Last month Laura and I were fortunate enough to make it to see two of our favorite artists, Ben Harper at the Santa Barbara Bowl on August 22nd, and Jack Johnson at UC Santa Barbara on August 27th. Each of these trips are about a 220 mile round trip and to save money and relieve our eco-guilt, we of course drove our biodiesel vehicles in another installment of Fossil Fuel Free roadtrips. For the Ben Harper show it was just me and Laura, so we took the 2003 Jetta TDI wagon which gets 37+ miles/gallon on our homemade biodiesel. The show was fantastic, Santa Barbara Bowl is a fantastic venue, and watching Harper rock out on his slide guitar will drop your jaw in amazement as he melts your face off with his ridiculous musical talent.

For the Jack Johnson show, we carpooled with some friends and took the Vegfalia for some straight used vegetable oil transport. The Jack show was fantastic as always and as a bonus, he has the “All At Once” initiative in full swing. His mellow musical stylings always get the crowd swaying and bouncing to the beat, listening to his honest and heartfelt lyrics.  The show was a bit festival-like, with the All-At-Once tent and a circle of tents housing various environmental groups as well. Impressively, the entire concert tour is striving to be carbon neutral, through biodiesel-powered tourbuses and generators and CO2 offsets. Also, there were water stations to refill your reusable bottles, discouraging bottled water, there were recycling bins next to every trash can, the concert T-shirts were organic cotton, and if you collected enough stamps from refilling your bottle, carpooling, and visiting the environmental non-profits there, you were entered to win a JJ skateboard or to get up on stage with Jack. Also, any donations to the non-profits were matched by the Johnson Ohana Charitable Foundation. Basically Jack Johnson is demonstrating by example that large events and tours can have minimal environmental impact and he it seems that he is successfully converting fans to be more mindful of their consumption.
Go Jack!

Continuing Right-Wing Shortsightedness on Oil: Drilling Won’t Bring Down Gas Prices!

Posted in conservation, ethical consumerism, global warming, politics, sustainability, transportation on August 19, 2008 by theseep


In the continuing media campaign to get Americans to want to drill offshore and in the National Arctic Wildlife Refuge, Hannity and Gingrich are shown here once again making fun of conservation techniques and attempting to discredit the real solution: DECREASE OIL CONSUMPTION AND TRANSITION TO ALTERNATIVE ENERGY SOURCES. It’s really that simple. The “drill, drill, drill” philosophy might get us a little more oil in the relative short term (3-5 years before we start seeing any actual oil), but by staying with our current infrastructure, demand will continue to rise, and the future result will be the same – rising oil prices and the continued “addiction to oil”.

The alternative is to change how we use oil now by conserving, and continue to develop battery and alternative fuel technology so that in the next 1-5 years your next new car will be electric or fueled with cellulosic ethanol or algae-based biodiesel instead of oil. In the same time it would take to see anything from drilling new wells, we’ll be well on our way to kicking fossil fuels to the curb.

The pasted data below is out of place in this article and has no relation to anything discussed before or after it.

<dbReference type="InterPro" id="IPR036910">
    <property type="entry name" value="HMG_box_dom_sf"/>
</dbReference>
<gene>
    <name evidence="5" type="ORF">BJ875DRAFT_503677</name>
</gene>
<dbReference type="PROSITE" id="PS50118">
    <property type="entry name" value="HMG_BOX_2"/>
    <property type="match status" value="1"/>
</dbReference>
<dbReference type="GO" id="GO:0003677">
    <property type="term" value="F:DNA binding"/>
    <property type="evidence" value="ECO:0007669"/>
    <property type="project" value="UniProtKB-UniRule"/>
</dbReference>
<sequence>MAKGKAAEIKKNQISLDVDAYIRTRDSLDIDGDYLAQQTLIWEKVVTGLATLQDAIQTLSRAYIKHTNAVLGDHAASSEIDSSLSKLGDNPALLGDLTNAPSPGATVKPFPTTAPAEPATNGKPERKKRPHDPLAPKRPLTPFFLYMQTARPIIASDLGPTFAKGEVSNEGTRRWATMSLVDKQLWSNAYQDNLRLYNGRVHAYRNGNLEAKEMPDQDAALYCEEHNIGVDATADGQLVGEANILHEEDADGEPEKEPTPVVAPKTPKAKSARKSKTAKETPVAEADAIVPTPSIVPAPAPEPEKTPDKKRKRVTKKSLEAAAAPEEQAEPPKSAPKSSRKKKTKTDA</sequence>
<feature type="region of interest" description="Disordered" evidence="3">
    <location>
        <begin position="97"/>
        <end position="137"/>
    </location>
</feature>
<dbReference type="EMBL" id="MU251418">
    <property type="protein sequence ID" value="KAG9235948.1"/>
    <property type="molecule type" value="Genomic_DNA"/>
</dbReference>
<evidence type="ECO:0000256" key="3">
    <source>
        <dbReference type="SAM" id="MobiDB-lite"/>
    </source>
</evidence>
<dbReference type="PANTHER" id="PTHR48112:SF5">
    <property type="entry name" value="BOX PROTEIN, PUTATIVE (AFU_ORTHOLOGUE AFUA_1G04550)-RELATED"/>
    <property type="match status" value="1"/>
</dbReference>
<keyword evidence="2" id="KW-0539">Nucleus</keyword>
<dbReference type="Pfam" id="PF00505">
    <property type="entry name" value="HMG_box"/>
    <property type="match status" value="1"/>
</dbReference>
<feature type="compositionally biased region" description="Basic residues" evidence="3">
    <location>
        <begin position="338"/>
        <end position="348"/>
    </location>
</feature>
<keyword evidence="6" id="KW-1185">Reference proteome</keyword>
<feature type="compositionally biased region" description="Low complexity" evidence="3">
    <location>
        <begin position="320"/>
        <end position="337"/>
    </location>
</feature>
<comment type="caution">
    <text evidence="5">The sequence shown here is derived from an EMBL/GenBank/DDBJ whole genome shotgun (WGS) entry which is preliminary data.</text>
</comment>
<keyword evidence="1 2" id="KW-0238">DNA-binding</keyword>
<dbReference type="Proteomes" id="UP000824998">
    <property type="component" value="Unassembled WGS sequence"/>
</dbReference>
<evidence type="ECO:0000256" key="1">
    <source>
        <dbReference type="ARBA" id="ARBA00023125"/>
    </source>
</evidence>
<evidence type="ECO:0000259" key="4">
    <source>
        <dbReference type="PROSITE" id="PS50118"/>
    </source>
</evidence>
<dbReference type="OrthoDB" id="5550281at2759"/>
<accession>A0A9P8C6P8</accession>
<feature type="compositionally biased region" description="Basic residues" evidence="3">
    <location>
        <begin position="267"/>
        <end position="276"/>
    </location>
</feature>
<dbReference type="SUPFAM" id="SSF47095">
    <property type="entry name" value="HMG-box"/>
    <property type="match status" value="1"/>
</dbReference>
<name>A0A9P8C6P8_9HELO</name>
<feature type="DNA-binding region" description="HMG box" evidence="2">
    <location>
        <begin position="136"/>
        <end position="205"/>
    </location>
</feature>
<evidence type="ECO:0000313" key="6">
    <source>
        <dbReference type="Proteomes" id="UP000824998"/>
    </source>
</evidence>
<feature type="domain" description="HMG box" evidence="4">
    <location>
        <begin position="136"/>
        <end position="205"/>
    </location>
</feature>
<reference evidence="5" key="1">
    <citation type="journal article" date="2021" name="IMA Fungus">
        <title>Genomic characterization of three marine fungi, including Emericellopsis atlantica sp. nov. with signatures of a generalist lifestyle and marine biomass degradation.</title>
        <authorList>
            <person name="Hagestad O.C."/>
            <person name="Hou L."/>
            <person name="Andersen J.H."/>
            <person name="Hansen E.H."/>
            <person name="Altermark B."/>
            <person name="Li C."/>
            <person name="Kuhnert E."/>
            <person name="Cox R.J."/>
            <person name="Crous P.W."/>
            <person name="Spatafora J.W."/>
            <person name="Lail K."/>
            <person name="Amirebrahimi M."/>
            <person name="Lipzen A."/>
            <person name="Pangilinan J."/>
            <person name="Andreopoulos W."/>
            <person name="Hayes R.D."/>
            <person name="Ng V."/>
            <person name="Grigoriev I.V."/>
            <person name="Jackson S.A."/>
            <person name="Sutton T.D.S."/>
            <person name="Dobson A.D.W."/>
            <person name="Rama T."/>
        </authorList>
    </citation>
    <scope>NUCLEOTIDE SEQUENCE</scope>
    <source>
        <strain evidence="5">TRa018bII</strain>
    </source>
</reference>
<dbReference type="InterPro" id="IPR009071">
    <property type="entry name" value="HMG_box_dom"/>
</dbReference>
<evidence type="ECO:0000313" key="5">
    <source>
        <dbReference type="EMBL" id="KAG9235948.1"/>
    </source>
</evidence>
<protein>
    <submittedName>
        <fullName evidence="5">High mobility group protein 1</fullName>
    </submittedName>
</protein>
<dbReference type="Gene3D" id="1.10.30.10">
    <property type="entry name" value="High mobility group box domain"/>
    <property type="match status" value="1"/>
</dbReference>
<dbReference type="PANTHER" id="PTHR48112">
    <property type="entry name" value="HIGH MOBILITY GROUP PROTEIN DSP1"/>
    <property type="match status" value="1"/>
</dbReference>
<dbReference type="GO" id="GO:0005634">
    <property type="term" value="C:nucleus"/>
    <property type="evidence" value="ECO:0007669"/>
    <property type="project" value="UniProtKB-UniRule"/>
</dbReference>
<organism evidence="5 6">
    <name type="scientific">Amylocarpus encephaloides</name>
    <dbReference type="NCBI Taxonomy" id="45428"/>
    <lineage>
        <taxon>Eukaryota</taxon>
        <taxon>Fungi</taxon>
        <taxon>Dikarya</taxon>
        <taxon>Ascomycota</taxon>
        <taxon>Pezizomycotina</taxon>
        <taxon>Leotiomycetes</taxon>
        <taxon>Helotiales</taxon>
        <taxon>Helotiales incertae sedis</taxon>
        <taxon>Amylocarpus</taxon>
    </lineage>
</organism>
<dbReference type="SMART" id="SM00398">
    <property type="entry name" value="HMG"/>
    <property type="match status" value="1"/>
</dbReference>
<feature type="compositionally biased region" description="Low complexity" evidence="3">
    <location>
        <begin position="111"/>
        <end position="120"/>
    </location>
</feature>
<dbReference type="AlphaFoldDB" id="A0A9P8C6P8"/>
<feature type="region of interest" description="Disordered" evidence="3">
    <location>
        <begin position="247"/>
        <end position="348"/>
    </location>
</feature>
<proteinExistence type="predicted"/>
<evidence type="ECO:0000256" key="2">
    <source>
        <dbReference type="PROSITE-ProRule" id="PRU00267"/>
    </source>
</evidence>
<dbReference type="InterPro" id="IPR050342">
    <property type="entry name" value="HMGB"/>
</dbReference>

What kills me is the continued lack of professionalism and blatant skew put on this type of reporting from Fox News and many conservatives. They scoff at inflating your tires, where in fact, keeping your tires at proper pressure can improve mileage by as much as 3.3%, which is not bad for such an easy solution. Combine that with people using public transportation, riding bikes for local trips, carpooling, and other basic, money-saving conservation strategies, and a solid plan for renewable technology implementation, and we simply won’t need to drill.

We can only hope that our future and current leaders have the foresight and wisdom to guide us there rather than staying with the reactionary, short-sighted status quo.

video via treehugger.com

News Flash: Gas Prices Will Continue to Rise! Stop Whining and Start Acting!

Posted in clean energy, conservation, ethical consumerism, global warming, green energy, politics, sustainability, transportation on May 31, 2008 by theseep

We’re all tired of hearing everyone complain about gas prices. Besides the everyday complainers, we have truckers protesting, middle class families in suburbia going broke driving to work, and now McCain and Hillary are pushing a summertime “gas tax holiday”. Although it is unfortunate that so many people are being effected by the rising prices of fuel, the reality is that our days of cheap, government-subsidized cabon-based fuels are at an end. To put it in perspective, Germany just hit $8/gallon as the already expensive fuel prices throughout Europe continue to increase.
Peter Schwartz, PhD., a local Cal Poly Professor of sustainability calculated that the true cost of a gallon of gas, when you factor in extraction, refining, the environmental impacts, transport, associated human and health impacts, and every other estimatable cost, is around $12/gallon. As we approach this true cost, people will be forced to reconsider how they are utilizing energy resources.

Because we have manipulated the market for so long and fought wars for “energy security”, the U.S. has enjoyed falsely lowered fuel prices for half a century. This cheap gas market allowed the expansion of suburbia, the cheap transport of goods and services, the rise of the unparalleled American car culture, a booming vacation and travel market, and an incredible number of other unsustainable luxurious activities. It has also allowed us to waste an incredible amount of energy and resources because they have been so cheap. We have built grandiose, inefficient stick houses with poor insulation, installed energy-sucking appliances, and we drive down the street in our image-conscious, 12mpg SUVs, all choices based on what many people call the “free market”, but what is in reality a subsidized, racketeered, bastardized version of capitalism. The oil subsidies unto themselves are incredible, with an estimated $17.8 billion in tax subsidies and between $38 billion and $114.6 billion in government program subsidies, according to an article on treehugger.com.